An American plaintiff is seeking more than $1million in damages after a spy camera was discovered in her living quarters aboard the Transocean-owned Deepwater Invicus drillship.
Several oil firms will defend themselves against allegations that they did not provide a safe working environment or properly investigate the discovery.
The camera is understood to have been discovered in August 2015. It is believed to have recorded the movements of the woman, called Jane Doe for the purposes of the trial, before being moved to the room of the only other female on-board the Deepwater Invictus.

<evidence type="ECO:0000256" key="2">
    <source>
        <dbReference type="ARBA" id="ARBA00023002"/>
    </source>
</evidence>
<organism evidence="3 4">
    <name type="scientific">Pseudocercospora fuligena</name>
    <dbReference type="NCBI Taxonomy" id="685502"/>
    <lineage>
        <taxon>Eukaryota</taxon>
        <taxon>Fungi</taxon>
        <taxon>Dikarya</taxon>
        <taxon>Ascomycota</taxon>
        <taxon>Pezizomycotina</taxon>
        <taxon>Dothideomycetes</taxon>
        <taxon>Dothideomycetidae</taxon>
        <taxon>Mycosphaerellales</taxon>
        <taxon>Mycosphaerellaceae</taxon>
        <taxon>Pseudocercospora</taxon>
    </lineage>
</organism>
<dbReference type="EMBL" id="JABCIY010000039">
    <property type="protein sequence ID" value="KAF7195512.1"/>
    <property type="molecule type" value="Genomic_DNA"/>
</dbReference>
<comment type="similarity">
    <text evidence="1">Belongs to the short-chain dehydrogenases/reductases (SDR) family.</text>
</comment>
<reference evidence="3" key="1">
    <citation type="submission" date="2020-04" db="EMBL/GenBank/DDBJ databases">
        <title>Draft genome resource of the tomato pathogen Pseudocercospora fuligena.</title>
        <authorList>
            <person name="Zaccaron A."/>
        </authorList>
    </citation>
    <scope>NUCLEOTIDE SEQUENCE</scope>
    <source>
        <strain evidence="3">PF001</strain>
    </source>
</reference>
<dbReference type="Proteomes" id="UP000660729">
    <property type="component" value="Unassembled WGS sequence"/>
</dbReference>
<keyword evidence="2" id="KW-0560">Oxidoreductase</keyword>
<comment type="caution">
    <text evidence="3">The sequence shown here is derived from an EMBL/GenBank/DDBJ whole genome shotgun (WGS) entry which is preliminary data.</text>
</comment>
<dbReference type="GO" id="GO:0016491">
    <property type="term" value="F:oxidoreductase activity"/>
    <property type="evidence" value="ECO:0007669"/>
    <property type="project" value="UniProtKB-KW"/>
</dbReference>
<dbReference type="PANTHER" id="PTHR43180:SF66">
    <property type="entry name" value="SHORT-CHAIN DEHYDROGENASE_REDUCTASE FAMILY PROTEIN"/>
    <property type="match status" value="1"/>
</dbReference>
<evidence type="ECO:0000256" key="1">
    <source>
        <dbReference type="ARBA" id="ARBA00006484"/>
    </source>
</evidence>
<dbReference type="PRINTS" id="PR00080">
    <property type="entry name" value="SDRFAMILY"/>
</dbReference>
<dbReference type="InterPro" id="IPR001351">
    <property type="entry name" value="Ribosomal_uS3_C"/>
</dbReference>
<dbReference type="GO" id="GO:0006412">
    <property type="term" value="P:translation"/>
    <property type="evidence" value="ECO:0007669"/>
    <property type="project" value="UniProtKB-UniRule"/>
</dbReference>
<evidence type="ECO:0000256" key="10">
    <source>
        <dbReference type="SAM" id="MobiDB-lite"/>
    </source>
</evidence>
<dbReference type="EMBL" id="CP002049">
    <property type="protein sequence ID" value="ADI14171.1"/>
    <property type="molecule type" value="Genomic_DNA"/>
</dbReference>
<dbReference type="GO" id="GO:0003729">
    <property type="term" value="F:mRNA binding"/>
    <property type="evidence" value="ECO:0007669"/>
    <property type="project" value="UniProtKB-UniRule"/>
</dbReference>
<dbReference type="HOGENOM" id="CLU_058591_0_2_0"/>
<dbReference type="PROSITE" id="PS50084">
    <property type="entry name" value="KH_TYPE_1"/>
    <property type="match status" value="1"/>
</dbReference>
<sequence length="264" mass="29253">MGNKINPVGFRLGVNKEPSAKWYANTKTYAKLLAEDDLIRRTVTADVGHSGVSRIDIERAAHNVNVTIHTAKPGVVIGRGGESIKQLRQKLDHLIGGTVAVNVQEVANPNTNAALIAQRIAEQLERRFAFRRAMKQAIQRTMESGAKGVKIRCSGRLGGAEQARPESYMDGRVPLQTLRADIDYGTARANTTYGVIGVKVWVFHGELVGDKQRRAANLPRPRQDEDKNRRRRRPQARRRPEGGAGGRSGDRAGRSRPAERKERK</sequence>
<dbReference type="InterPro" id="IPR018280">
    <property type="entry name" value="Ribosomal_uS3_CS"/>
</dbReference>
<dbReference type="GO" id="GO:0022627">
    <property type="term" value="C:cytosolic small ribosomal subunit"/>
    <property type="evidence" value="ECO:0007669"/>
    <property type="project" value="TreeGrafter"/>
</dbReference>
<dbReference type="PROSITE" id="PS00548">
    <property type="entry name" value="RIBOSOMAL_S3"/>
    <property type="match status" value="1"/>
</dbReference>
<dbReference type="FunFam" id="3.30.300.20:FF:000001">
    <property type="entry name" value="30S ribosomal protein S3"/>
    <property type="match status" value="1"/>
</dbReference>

The spy camera was disguised as a coat hook and placed upon the back of the door of Jane Doe’s room, before being moved almost a week later.
Jane Doe also alleges in the court action that the conduct of Transocean, BHP Billiton, Schlumberger, RPS Group, Aramark Services and Cambrian Consultants was negligent before and after the discovery of the device.
She accused the defendants of not only failing to find the perpetrator nearly a year after the event, but of actually working to “conceal the events”.
Trial is set for 19 March 2018 at the 151st District Court of Harris County, Texas.